If you know how to share the road with big rigs, you'll find it much easier to drive safely and in a confident manner. Here are a few things you should always do:

  • Don't take a risk: It's never fun to drive behind a commercial truck, especially if you're in a hurry. While it's okay to move into the other lane to pass the truck, don't take a risk that puts you in harm's way. An example of this would be attempting to pass a truck (or any other vehicle, for that matter) in the right lane.
  • Pass with caution: You're permitted to pass other vehicles on the highway, but you must do so in a legal manner. This means using the left lane, maintaining a safe speed, using your turn signals and leaving enough space when moving back in front of the truck.
  • Watch for turns on tight roads: Commercial trucks don't spend all their time on the highway. There are times when these vehicles exit the interstate and move onto city or rural roadways. Watch for turning trucks, as they often need additional room to make the necessary maneuver. If a trucker doesn't see you, it's possible they could strike your vehicle when turning.
  • Drive defensively, not aggressively: Your safety is more important than anything, so defensive driving should always be on your mind. Even if a trucker is being overly aggressive, it doesn't mean you have to match this behavior. Instead, create space between your vehicles and focus on the task at hand.

Understanding hypoxia birth injuries

Hypoxia is a type of birth injury that commonly occurs in Pennsylvania and around the country. It can happen at any point during labor and delivery, and it must be quickly treated in order to prevent permanent damage.

When a baby suffers hypoxia during childbirth, it isn't receiving adequate oxygen to its brain. If the problem is caught in time, the baby could make a full recovery. However, if it is left untreated for too long, the lack of oxygen could cause brain damage and permanent medical disorders, including cerebral palsy, hypoxic-ischemic encephalopathy and cognitive deficiencies. Some of the conditions known to increase the risk of hypoxia include infection, umbilical cord injuries, congenital heart disease, placental insufficiency, placental abruption, umbilical cord prolapse, cardiovascular collapse, shoulder dystocia, oxygen deprivation and brain blood vessel abnormalities.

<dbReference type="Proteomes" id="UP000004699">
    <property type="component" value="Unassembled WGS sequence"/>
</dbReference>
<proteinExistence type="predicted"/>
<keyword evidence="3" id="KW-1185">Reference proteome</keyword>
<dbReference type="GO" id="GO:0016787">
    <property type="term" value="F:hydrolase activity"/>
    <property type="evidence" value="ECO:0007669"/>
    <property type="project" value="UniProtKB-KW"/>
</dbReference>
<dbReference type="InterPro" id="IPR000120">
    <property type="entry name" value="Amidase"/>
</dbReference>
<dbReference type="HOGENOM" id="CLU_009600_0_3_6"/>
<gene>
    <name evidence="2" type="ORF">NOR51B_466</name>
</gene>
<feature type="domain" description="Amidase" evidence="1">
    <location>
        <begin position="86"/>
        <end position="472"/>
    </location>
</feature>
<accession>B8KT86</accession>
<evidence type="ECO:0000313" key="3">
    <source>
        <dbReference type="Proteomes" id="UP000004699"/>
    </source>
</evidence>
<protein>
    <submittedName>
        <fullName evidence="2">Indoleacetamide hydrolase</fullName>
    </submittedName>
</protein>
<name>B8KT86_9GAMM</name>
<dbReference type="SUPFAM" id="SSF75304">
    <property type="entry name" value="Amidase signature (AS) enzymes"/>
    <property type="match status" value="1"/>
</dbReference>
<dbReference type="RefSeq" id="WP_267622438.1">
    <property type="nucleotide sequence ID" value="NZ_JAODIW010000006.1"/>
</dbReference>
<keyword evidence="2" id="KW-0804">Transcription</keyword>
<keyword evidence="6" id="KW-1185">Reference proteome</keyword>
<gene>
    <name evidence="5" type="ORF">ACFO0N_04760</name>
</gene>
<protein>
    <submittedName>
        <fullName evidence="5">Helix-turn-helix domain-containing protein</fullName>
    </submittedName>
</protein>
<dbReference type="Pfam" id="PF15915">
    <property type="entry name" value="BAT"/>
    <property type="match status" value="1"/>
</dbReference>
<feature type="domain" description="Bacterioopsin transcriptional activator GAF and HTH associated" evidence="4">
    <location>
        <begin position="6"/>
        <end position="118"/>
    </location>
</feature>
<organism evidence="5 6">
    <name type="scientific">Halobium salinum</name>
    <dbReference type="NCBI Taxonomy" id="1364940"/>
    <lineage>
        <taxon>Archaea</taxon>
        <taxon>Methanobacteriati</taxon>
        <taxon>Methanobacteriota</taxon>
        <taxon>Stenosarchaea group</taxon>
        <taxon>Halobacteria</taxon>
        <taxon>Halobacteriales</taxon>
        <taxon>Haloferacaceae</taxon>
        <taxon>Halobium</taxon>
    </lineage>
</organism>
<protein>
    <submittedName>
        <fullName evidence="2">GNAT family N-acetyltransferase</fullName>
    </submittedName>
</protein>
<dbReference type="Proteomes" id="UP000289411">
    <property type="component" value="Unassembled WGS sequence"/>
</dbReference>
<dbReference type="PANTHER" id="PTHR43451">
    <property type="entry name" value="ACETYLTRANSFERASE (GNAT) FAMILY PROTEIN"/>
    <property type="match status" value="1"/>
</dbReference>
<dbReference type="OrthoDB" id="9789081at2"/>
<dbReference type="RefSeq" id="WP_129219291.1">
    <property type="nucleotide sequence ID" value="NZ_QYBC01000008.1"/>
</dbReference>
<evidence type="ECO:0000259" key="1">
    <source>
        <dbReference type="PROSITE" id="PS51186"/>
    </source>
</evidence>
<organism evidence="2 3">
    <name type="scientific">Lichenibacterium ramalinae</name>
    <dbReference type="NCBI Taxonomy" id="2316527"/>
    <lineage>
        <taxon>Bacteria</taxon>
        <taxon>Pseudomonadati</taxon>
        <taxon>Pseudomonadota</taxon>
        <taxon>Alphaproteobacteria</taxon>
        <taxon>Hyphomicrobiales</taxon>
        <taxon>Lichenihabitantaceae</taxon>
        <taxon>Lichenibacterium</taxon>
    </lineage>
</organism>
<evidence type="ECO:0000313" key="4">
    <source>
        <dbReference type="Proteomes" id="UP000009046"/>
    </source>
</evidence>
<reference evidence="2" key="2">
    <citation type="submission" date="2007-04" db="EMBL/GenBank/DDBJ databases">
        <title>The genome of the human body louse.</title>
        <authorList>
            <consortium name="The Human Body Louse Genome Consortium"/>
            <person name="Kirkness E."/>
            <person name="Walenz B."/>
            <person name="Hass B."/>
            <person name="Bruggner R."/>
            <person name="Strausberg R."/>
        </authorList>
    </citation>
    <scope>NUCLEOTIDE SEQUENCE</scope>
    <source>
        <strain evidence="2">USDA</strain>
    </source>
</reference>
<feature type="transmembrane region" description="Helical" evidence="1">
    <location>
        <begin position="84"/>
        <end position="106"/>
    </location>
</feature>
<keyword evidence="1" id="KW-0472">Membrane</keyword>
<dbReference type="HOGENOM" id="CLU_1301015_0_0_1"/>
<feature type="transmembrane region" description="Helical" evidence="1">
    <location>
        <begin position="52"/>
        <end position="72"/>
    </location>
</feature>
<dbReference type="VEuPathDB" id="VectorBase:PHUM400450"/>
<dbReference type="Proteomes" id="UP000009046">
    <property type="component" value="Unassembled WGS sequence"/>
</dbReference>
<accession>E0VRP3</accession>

Large trucks continue to cause accidents

Pennsylvania roadways don't seem to be getting safer despite improved technology. This is according to a Road Safe America report released on Jan. 29. The group analyzed crash data for 2009-2017 and found that 44 out of 50 states saw an increase in big truck crashes. Pennsylvania had one of the highest truck crash fatality rates.

Road Safe America is a non-profit group concerned with highway safety. A representative of the group said that many of the deaths that occurred in the period studied could have been prevented. This is because automatic emergency braking and speed limiting technologies exist that could prevent or reduce the severity of crashes. Unfortunately, the technology is not required by law.

Greater risks associated with certain types of phone use

There is always some type of risk associated with driving and using a cellphone in Pennsylvania or any other state. A new study finds that this risk is even greater when drivers use their phones for purposes other than talking. The Insurance Institute for Highway Safety study is based on a comparison of driver surveys from 2014 and 2018. They found that drivers were nearly 60 percent more likely to observed using their phones for purposes other than talking, such as texting and checking emails.

A comparison of survey years didn't show an increase in distracted driving. However, the results do reflect conclusions from other studies suggesting that drivers are operating their phones more as they talk less. Based on research showing that the risk of fatal car accidents is nearly 70 percent higher when drivers are controlling a phone, IIHS researchers estimate that more than 800 U.S. vehicle collision deaths that occurred in 2017 may be attributable to drivers doing things with their devices other than talking.

Seven conditions with which migraine sufferers are misdiagnosed

A migraine is a neurological disorder, and its symptoms can be mistaken for those of other conditions. One study shows that only 1 in 20 patients receive the correct migraine or headache diagnosis. Below are seven conditions with which patients in Pennsylvania may have been diagnosed when, in fact, they suffer from a migraine. The opposite can apply as well. Patients may be diagnosed with a migraine when they actually have one of these seven conditions.

The symptoms of a migraine, such as vomiting, nausea, head pain and light-headedness, are often interpreted as anxiety or panic attacks. The problem is compounded because many people do develop anxiety from the stress of living with a migraine. A second condition it can be mistaken for is Meniere's disease, which is a disorder of the inner ear.